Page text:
“These cookies are fun to make and especially fun to eat.” (source)

Semantically, these cookies is both to-infinitves’ object; and to-infinitves seems to be the semantic subject of both funs, as is in the sentence of "It's fun to take a walk". Is this right understanding? Or do the to-infinitves become semantic object of both funs?

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    What does "to-infinitives seem to be the semantic subject of both funs" mean? Fun here is an adjective, isn't it? Fun to make is an adjectival phrase.
    – Andrew Leach
    Commented Dec 28, 2013 at 11:03
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    No, (be) fun is a predicate noun; It would be fun to swim there, extraposed from To swim there would be fun. Since fun is an experiential predicate, it can take a complement referring to the experience, which is where the infinitives come from. Commented Dec 28, 2013 at 21:22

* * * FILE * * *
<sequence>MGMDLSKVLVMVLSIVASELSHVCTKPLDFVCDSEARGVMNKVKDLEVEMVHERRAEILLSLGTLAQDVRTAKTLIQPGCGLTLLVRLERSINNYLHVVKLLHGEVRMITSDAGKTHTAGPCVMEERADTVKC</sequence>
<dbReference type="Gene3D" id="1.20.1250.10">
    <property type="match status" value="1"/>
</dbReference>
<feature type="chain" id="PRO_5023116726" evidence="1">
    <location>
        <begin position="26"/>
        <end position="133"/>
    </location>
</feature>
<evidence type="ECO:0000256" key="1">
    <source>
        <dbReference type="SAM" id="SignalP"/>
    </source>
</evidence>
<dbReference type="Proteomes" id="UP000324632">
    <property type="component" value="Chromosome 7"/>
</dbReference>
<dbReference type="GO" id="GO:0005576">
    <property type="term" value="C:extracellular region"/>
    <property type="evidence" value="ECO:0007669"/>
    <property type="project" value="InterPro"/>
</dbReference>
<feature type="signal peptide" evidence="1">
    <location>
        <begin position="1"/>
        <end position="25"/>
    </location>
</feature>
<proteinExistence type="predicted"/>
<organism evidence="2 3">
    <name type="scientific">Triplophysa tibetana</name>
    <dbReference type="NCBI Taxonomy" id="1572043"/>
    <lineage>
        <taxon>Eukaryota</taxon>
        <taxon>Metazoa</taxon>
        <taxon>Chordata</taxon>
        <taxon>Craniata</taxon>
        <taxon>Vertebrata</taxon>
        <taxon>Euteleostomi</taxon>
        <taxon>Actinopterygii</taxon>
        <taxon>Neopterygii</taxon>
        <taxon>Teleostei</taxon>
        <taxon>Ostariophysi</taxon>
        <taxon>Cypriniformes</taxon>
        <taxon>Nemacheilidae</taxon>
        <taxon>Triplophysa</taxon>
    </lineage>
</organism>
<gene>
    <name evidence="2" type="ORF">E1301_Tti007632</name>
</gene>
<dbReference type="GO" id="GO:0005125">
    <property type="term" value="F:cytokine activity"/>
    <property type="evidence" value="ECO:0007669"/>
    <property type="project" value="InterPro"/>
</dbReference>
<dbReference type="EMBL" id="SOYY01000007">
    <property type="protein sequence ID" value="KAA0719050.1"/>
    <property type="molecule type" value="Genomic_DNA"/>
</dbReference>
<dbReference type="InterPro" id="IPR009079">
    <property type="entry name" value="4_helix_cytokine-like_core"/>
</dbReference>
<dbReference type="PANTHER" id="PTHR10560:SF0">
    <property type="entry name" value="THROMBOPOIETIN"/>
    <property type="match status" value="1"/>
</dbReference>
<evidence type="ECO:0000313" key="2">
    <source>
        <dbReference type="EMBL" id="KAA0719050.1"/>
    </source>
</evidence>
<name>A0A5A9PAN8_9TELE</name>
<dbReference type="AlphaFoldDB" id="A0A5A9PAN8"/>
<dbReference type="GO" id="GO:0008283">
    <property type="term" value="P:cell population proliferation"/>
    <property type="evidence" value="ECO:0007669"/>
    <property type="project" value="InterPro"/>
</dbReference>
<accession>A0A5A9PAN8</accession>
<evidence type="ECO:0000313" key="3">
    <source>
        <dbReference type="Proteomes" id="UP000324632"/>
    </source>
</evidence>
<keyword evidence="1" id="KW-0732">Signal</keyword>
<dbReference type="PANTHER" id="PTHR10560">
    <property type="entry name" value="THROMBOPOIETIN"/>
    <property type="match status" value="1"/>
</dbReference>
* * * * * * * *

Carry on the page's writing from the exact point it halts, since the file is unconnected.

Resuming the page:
2 Answers 2


These cookies are fun to make and especially fun to eat.

As the OP suggests, this is a Conjunction Reduction of

  • These cookies are fun to make and these cookies are especially fun to eat.

Let's just take one of these, OK? It's the same structure in both conjoined clauses.

  • These cookies are fun to make.

The OP also notes that these cookies is the Direct Object of the infinitive to make and normally what one expects to be moved or missing from an infinitive is its Subject, not its DO. And indeed the subject of each infinitive is missing, but that's normal for indefinites.

The real question is how the infinitive make wound up shorn of both its Su and its DO,
and how the DO of make wound up as the Su of be fun.

And the answer is a minor governed cyclic rule called Tough-Movement.

A "governed" rule is one that requires the presence of some particular (kind of) predicate. We say that the rule is governed by the predicate; in this case, Tough-Movement is governed by the predicate adjective be fun.

A governed rule is called "minor" if it only applies to a relatively small number of predicates.
In this case, fun is one of a relative handful of predicates, all taking infinitive complements, e.g: (be) tough, easy, difficult, hard, a bitch, a breeze, a piece of cake, fun, cool, nice.

What the rule does is sort of like A-Raising,
in which the Su of an infinitive winds up as upstairs Su, e.g:

  • It seems to be a long way to Tipperary.
  • There is likely to be a unicorn in the garden.
  • The shit appears to have hit the fan.